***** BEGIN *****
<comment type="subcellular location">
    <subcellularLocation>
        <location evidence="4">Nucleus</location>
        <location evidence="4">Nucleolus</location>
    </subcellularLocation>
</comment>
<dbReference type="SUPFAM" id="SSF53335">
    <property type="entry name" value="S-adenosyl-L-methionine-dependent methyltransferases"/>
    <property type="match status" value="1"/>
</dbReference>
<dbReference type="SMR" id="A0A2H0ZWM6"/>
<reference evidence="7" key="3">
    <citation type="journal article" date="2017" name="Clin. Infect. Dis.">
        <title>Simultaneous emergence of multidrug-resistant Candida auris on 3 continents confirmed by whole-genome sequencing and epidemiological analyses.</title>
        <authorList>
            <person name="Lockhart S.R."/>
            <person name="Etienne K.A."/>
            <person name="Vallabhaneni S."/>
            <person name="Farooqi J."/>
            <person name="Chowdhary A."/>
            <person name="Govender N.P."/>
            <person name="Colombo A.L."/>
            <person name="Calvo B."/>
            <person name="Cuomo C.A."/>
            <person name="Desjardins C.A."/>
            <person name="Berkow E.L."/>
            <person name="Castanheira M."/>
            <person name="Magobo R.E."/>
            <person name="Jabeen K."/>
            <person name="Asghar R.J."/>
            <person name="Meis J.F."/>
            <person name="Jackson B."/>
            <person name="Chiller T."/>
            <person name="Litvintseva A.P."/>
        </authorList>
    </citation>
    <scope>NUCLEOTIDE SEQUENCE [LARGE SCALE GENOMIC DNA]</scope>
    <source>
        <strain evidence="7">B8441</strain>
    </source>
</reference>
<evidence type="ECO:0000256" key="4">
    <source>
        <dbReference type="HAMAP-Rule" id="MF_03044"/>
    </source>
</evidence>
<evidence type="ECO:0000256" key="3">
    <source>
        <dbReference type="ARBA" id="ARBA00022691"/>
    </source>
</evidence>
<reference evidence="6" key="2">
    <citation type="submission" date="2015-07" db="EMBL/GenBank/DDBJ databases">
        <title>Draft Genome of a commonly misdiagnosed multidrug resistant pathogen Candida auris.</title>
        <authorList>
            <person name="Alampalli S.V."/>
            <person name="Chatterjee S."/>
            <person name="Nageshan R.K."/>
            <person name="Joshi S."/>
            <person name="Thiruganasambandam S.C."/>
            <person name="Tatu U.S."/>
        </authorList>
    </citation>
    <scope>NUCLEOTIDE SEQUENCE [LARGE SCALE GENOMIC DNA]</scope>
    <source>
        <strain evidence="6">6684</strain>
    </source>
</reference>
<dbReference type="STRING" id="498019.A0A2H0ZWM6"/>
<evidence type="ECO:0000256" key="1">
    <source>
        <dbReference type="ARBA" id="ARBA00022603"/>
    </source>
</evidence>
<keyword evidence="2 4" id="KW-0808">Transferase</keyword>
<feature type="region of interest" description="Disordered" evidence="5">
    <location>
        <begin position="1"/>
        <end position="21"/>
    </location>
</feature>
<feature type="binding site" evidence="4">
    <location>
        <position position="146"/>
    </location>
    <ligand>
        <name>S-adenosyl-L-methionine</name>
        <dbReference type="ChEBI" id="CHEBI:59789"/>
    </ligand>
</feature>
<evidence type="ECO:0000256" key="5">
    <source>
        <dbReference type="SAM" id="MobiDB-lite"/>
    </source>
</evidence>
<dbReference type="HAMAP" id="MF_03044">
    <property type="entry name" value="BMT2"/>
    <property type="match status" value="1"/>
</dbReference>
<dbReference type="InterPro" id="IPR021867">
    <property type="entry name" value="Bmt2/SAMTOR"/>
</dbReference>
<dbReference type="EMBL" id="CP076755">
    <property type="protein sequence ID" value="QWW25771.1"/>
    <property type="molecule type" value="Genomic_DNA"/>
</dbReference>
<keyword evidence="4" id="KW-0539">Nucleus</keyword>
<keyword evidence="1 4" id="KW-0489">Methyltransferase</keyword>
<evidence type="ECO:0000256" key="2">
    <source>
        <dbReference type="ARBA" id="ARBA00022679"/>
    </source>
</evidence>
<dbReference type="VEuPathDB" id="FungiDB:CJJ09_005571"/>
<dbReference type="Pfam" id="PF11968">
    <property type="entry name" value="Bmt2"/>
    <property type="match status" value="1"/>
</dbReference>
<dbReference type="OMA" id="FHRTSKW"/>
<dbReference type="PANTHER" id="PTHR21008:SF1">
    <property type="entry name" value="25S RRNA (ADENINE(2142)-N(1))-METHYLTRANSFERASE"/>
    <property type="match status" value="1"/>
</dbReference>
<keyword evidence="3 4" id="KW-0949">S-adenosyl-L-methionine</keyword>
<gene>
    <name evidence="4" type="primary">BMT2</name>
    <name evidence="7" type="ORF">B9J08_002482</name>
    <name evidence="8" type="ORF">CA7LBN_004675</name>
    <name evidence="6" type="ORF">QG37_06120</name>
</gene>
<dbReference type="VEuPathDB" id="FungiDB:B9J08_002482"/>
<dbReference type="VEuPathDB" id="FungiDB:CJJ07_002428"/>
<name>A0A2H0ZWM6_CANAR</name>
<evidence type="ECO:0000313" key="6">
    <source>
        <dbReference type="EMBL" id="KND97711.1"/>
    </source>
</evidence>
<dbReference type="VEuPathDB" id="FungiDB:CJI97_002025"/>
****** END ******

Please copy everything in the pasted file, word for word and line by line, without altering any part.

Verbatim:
<comment type="subcellular location">
    <subcellularLocation>
        <location evidence="4">Nucleus</location>
        <location evidence="4">Nucleolus</location>
    </subcellularLocation>
</comment>
<dbReference type="SUPFAM" id="SSF53335">
    <property type="entry name" value="S-adenosyl-L-methionine-dependent methyltransferases"/>
    <property type="match status" value="1"/>
</dbReference>
<dbReference type="SMR" id="A0A2H0ZWM6"/>
<reference evidence="7" key="3">
    <citation type="journal article" date="2017" name="Clin. Infect. Dis.">
        <title>Simultaneous emergence of multidrug-resistant Candida auris on 3 continents confirmed by whole-genome sequencing and epidemiological analyses.</title>
        <authorList>
            <person name="Lockhart S.R."/>
            <person name="Etienne K.A."/>
            <person name="Vallabhaneni S."/>
            <person name="Farooqi J."/>
            <person name="Chowdhary A."/>
            <person name="Govender N.P."/>
            <person name="Colombo A.L."/>
            <person name="Calvo B."/>
            <person name="Cuomo C.A."/>
            <person name="Desjardins C.A."/>
            <person name="Berkow E.L."/>
            <person name="Castanheira M."/>
            <person name="Magobo R.E."/>
            <person name="Jabeen K."/>
            <person name="Asghar R.J."/>
            <person name="Meis J.F."/>
            <person name="Jackson B."/>
            <person name="Chiller T."/>
            <person name="Litvintseva A.P."/>
        </authorList>
    </citation>
    <scope>NUCLEOTIDE SEQUENCE [LARGE SCALE GENOMIC DNA]</scope>
    <source>
        <strain evidence="7">B8441</strain>
    </source>
</reference>
<evidence type="ECO:0000256" key="4">
    <source>
        <dbReference type="HAMAP-Rule" id="MF_03044"/>
    </source>
</evidence>
<evidence type="ECO:0000256" key="3">
    <source>
        <dbReference type="ARBA" id="ARBA00022691"/>
    </source>
</evidence>
<reference evidence="6" key="2">
    <citation type="submission" date="2015-07" db="EMBL/GenBank/DDBJ databases">
        <title>Draft Genome of a commonly misdiagnosed multidrug resistant pathogen Candida auris.</title>
        <authorList>
            <person name="Alampalli S.V."/>
            <person name="Chatterjee S."/>
            <person name="Nageshan R.K."/>
            <person name="Joshi S."/>
            <person name="Thiruganasambandam S.C."/>
            <person name="Tatu U.S."/>
        </authorList>
    </citation>
    <scope>NUCLEOTIDE SEQUENCE [LARGE SCALE GENOMIC DNA]</scope>
    <source>
        <strain evidence="6">6684</strain>
    </source>
</reference>
<dbReference type="STRING" id="498019.A0A2H0ZWM6"/>
<evidence type="ECO:0000256" key="1">
    <source>
        <dbReference type="ARBA" id="ARBA00022603"/>
    </source>
</evidence>
<keyword evidence="2 4" id="KW-0808">Transferase</keyword>
<feature type="region of interest" description="Disordered" evidence="5">
    <location>
        <begin position="1"/>
        <end position="21"/>
    </location>
</feature>
<feature type="binding site" evidence="4">
    <location>
        <position position="146"/>
    </location>
    <ligand>
        <name>S-adenosyl-L-methionine</name>
        <dbReference type="ChEBI" id="CHEBI:59789"/>
    </ligand>
</feature>
<evidence type="ECO:0000256" key="5">
    <source>
        <dbReference type="SAM" id="MobiDB-lite"/>
    </source>
</evidence>
<dbReference type="HAMAP" id="MF_03044">
    <property type="entry name" value="BMT2"/>
    <property type="match status" value="1"/>
</dbReference>
<dbReference type="InterPro" id="IPR021867">
    <property type="entry name" value="Bmt2/SAMTOR"/>
</dbReference>
<dbReference type="EMBL" id="CP076755">
    <property type="protein sequence ID" value="QWW25771.1"/>
    <property type="molecule type" value="Genomic_DNA"/>
</dbReference>
<keyword evidence="4" id="KW-0539">Nucleus</keyword>
<keyword evidence="1 4" id="KW-0489">Methyltransferase</keyword>
<evidence type="ECO:0000256" key="2">
    <source>
        <dbReference type="ARBA" id="ARBA00022679"/>
    </source>
</evidence>
<dbReference type="VEuPathDB" id="FungiDB:CJJ09_005571"/>
<dbReference type="Pfam" id="PF11968">
    <property type="entry name" value="Bmt2"/>
    <property type="match status" value="1"/>
</dbReference>
<dbReference type="OMA" id="FHRTSKW"/>
<dbReference type="PANTHER" id="PTHR21008:SF1">
    <property type="entry name" value="25S RRNA (ADENINE(2142)-N(1))-METHYLTRANSFERASE"/>
    <property type="match status" value="1"/>
</dbReference>
<keyword evidence="3 4" id="KW-0949">S-adenosyl-L-methionine</keyword>
<gene>
    <name evidence="4" type="primary">BMT2</name>
    <name evidence="7" type="ORF">B9J08_002482</name>
    <name evidence="8" type="ORF">CA7LBN_004675</name>
    <name evidence="6" type="ORF">QG37_06120</name>
</gene>
<dbReference type="VEuPathDB" id="FungiDB:B9J08_002482"/>
<dbReference type="VEuPathDB" id="FungiDB:CJJ07_002428"/>
<name>A0A2H0ZWM6_CANAR</name>
<evidence type="ECO:0000313" key="6">
    <source>
        <dbReference type="EMBL" id="KND97711.1"/>
    </source>
</evidence>
<dbReference type="VEuPathDB" id="FungiDB:CJI97_002025"/>